Regarding the State taking your property if you don’t have a Will, that is not really accurate. Your property would escheat to the state ONLY if they were unable to locate any heirs-at-law. However, the cost of probate would be much, much more expensive if you die without a Will, so much of the estate would be eaten up in probate costs, unfortunately.

  • Skip Steller

    Hi Michell,

    How do I address this situation in a will:

    I want to leave most of my funds to my only daughter, but I also want to leave some funds to a few other family members provided that I end up having enough funds in the end to do that and still leave my daughter a substantial amount. My concern is that, although I have enough funds to do that right now, there is the possibility that most of those funds could be used up for something like long term health care, in which case I would want my daughter to get all funds left. There is also the possibility that the total funds available may be substantially higher when the time comes.

    How do I stipulate my desire in a will…. if and only if….???

    Also, since my wife is my daughters step mother: If I go first, are there any particular tax considerations to be aware of when my wife
    dies and my daughter inherits from her?


  • Michell Bradie

    Skip, I would strongly advise that you meet with an estate planning attorney to assist you with what you are trying to accomplish. Not all estate planning happens inside a Will, and if we sat down, I would probably suggest that some of it pass outside probate.

    As far as taxes, assuming that everyone is a resident in Texas, if it is not a federally taxable estate, there should be no tax consequences with a transfer from your wife to your daughter, or whom ever she should provide for by her Will. Texas (at least at this point in time) had no separate estate tax and no inheritance tax. Understand that your wife could change her Will after you pass to name anyone she wishes as a beneficiary. She is not required to leave anything to your daughter if she doesn’t wish to. If she should die without having a Will prepared, then your daughter would take nothing from her, since she is not an heir-at-law.

    Again, you really should sit down with an attorney that handles estate planning to assist you with setting up a plan to do what you wish. Things can get pretty complicated when dealing with a blended family.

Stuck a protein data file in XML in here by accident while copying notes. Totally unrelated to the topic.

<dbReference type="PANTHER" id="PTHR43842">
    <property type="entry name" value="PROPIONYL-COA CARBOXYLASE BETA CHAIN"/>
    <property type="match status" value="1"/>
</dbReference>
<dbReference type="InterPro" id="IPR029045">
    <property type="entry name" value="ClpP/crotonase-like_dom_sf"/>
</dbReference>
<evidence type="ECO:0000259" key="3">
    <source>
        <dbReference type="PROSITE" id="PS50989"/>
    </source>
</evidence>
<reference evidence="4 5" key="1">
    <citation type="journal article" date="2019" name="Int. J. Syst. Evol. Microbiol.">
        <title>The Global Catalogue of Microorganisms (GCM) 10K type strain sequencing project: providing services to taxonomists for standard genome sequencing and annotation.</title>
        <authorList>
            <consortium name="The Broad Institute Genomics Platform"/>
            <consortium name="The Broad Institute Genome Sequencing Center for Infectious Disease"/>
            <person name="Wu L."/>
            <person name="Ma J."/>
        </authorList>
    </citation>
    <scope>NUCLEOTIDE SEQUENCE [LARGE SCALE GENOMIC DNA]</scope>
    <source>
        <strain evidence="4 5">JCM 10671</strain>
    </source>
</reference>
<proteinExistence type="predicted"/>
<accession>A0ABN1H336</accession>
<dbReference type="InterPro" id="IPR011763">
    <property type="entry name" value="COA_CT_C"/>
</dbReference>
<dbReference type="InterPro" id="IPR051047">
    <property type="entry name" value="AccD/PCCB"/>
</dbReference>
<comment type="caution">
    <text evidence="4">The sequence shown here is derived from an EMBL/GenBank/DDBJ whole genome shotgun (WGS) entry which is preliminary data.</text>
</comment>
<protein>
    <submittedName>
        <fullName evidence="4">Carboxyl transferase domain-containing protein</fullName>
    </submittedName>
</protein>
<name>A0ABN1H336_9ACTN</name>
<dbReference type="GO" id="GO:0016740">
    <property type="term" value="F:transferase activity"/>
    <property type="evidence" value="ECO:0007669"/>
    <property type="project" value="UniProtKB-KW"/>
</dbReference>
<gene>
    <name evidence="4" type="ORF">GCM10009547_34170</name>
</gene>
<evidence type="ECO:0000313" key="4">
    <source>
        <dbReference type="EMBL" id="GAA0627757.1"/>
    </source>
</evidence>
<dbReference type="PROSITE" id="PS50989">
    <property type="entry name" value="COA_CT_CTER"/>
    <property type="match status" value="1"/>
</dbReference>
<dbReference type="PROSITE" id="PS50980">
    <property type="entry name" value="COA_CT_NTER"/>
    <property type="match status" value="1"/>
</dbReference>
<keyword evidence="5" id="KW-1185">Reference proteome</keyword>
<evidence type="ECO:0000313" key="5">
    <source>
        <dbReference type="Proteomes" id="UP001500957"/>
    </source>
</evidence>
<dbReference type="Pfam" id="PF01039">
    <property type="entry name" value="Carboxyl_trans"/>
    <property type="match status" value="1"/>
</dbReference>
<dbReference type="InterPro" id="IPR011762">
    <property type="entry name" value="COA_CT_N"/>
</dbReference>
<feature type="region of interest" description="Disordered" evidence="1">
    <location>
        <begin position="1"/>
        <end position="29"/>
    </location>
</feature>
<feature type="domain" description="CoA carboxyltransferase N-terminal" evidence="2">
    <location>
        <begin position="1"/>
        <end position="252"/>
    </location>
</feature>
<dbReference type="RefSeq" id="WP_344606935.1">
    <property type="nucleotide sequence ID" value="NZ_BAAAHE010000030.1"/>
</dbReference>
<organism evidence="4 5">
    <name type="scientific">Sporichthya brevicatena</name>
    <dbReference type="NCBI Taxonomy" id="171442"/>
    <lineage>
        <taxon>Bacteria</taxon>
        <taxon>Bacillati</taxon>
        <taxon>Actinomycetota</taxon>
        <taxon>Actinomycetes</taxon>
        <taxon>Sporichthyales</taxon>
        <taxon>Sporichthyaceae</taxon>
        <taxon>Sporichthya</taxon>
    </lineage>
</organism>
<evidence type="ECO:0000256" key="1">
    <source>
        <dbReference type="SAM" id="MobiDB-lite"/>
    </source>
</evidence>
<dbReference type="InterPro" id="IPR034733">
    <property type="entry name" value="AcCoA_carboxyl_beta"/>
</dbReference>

• Janet Lynch

    My husband and I both have wills and have named eachother as Executor if one of us survives the other. In the event of simultaneous death, can we name separate Executors or do they have to be the same?

  • Michell Bradie

    Each of you may name whomever you wish to act as executor, or alternate executor. The do not need to be the same people.

    I can tell by your questions that you are trying to prepare Wills yourself. I really don’t advise that. Your initial expense is higher going to an attorney to prepare your Wills, but it usually saves your estate a lot of money in the long run. I have been in practice over 25 years, and have probated less than 10 Wills that were prepared by online forms, or “do-it-yourself” kits that didn’t have something wrong. Most of the time we can fix the problems. However, it usually costs more to fix the problems in probate than it would have cost to prepare Wills through an attorney up front. Sometimes the problems with the document are too bad to be fixed, and they don’t have a Will at all. The problem is that we usually don’t know there is a problem until we are trying to probate the “Will”, which means that the person has died and it is too late to go back and fix it. Please, please do yourself and your loved ones a favor and have an attorney look over what you prepared. Don’t leave them with a document that you think is a Will, which turns out to either be invalid, or costs a lot more to probate.

  • Shelly Brunette

    my name is not on our marital home. what will happen if he dies before me?

  • Michell Bradie

    Assuming that you live in Texas, and that the home is being used as your primary residence and homestead, you will continue to have a homestead right in the house, whether you own any ownership interest or not. There are certain expenses that you will be required to pay, but no one will be able to force you out of the house, so long as those expenses are being paid.

    Even if your spouse leaves the property to someone else by hie Will, they will not be able to force you to move out.

    It is unclear from your question if you name is not on the deed, but it was acquired during marriage, or it was your spouse’s separate property before marriage and you are now living there as a married couple. If property is acquired during marriage, the presumption is that it is community property, regardless of how it is titled. If it really is community property, then you own a community interest in the house, whether you name is on the deed or not.